I think I’ll start doing these posts again, because my opinions are so amazing and stuff.
Piranhaconda (2012) – Producer Roger Corman’s follow-up to surprise pop-cult fave Sharktopus (2010) similarly scrapes bottom; Corman has always prided himself on devoting exactly as many resources to a production to get the job done and no more, and since both Sharktopus and Piranhaconda were meant to garner their limited success from the ridiculous wit of their portmanteau titles, why throw an extra dime at it? Jim Wynorski, crank-em-out artist supreme, gives us the tale of a low-budget film crew (how meta!) in Hawaii trying to make a slasher flick while running afoul of a legendary creature that is… well, you figure it out. The only noteworthy features here are (1) the almost zen-like spareness of both script and production, and (2) Michael Madsen’s presence — how far as his star fallen?
Ghoulies (1984) – That’s right, despite being part of a multi-book project on Charles Band, this is the first time I’ve watched Ghoulies. I wasn’t missing much. The plot is garbled to the point of incomprehensibility, the acting is amateurish, the characters are all annoying enough to make you wish for an asteroid strike, and even John Beuchler’s creature effects (which are usually quite competent for the money allocated to them) are crude and pointless, and even less necessary than the titular creatures in subspecies (1991). I saw Ghoulies II years ago, and while it was unimpressive, it didn’t even come close to approaching the level of willful incompetence on display here. And the idea that this spawned three sequels…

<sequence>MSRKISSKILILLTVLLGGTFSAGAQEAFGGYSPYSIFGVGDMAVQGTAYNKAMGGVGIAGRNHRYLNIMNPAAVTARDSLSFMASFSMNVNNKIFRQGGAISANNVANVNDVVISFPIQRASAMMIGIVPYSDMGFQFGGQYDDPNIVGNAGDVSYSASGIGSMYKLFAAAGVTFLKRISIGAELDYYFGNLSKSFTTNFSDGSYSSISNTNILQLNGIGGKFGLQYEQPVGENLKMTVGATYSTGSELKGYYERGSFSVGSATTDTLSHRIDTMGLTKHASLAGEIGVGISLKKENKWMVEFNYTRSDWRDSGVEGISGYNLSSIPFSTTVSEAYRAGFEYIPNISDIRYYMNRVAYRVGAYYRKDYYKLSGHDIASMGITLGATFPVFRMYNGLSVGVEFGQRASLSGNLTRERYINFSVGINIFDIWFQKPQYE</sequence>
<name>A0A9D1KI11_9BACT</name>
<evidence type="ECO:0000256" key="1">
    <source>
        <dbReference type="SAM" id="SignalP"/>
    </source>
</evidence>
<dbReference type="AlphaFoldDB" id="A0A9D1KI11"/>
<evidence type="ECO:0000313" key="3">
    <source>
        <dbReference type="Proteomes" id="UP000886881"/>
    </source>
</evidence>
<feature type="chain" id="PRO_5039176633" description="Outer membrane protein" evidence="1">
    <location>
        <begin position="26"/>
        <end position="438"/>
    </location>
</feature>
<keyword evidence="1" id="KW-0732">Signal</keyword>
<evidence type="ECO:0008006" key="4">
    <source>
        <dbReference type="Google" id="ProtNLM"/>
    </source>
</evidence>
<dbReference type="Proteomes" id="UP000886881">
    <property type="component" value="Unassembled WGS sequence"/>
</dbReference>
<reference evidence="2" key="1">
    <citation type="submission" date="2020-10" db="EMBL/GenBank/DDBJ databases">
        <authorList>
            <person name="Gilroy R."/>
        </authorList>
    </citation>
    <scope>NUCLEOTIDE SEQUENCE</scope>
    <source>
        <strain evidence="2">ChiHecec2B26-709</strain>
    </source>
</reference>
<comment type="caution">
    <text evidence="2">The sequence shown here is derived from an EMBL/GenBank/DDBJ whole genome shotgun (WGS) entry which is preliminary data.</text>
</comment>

Avengers: Age of Ultron (2015) – I’m undecided on this. Yes, it’s a good movie, but it reminds me in the wrong ways of Iron Man 2 (2010): The sequel needed to be bigger than the first movie, but it couldn’t “go all the way” (whatever that means in each individual franchise) because it needed to save something for later, so everything starts to slip sideways a bit. The most interesting bits — the fact that Loki’s scepter apparently has a (proto)personality, and the utterly new kind of sentient life represented in the Vision — are almost ignored. And who decided that Ultron needed fully articulated lips?